Lockdown-free Sweden’s coronavirus case rate is now lower than Nordic neighbours Denmark and Norway

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Lockdown-free Sweden saw its coronavirus case rate drop below its Nordic neighbours Denmark and Norway today to just 12 new infections per million people over the past week.

In comparison, Norway saw 14 new infections per million people, and Denmark saw 18, meaning Sweden had an average case rate over seven days lower than its neighbours for the first time since March.

‘Sweden has gone from being one of the countries with the most infection in Europe, to one of those with the least infection in Europe,’ the country’s state epidemiologist Anders Tegnell said at a press conference earlier this week.

Meanwhile, ‘many other countries have seen a rather dramatic increase,’ he added.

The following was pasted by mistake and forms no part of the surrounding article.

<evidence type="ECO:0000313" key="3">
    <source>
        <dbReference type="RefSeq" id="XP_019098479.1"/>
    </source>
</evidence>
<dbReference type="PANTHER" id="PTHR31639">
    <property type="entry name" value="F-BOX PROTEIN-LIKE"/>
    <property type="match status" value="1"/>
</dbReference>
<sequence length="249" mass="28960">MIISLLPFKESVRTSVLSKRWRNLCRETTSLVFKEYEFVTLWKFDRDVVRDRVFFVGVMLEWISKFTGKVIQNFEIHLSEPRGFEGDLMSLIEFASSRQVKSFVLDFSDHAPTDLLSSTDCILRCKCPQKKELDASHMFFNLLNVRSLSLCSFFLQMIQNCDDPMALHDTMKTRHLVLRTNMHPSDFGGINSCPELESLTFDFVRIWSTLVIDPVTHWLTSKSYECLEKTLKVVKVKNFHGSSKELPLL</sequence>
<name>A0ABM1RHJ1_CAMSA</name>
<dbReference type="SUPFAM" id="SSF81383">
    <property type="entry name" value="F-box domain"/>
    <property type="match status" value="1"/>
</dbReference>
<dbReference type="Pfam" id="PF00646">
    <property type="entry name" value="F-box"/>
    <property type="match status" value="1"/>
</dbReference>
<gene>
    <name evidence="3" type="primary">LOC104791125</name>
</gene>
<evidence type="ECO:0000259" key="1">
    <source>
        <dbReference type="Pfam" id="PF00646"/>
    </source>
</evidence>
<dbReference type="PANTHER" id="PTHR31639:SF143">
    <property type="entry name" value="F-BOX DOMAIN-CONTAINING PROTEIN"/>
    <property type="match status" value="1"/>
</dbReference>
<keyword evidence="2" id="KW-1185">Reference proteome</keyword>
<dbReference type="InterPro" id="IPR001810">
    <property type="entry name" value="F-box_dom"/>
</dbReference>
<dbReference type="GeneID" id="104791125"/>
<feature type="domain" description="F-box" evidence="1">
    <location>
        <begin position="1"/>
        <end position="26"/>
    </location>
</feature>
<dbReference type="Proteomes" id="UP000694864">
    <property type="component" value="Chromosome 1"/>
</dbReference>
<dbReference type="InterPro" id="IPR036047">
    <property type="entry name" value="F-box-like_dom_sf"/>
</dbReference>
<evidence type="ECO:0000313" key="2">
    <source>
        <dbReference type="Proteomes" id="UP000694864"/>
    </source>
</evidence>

At the height of the pandemic, Sweden’s infection rate dwarfed that of its neighbours, who did implement a lockdown.

For the first time since March, Sweden's infection rater per million people (12) dropped below that of its Nordic neighbours Denmark (18) and Norway (14)

For the first time since March, Sweden’s infection rater per million people (12) dropped below that of its Nordic neighbours Denmark (18) and Norway (14)

At the height of its pandemic (pictured in April), Sweden chose not to lock-down. Now, for the first time since March, its infection rate per one million people has dropped below that of its Nordic neighbours Denmark and Norway

At the height of its pandemic (pictured in April), Sweden chose not to lock-down. Now, for the first time since March, its infection rate per one million people has dropped below that of its Nordic neighbours Denmark and Norway

At its peak on June 19, Sweden was seeing 108 new infections per million people, compared to Denmark and Norway’s eight and three respectively.

The number of deaths in Sweden is now averaging at two to three per day, compared to a peak of over a hundred per-day it suffered in mid-April.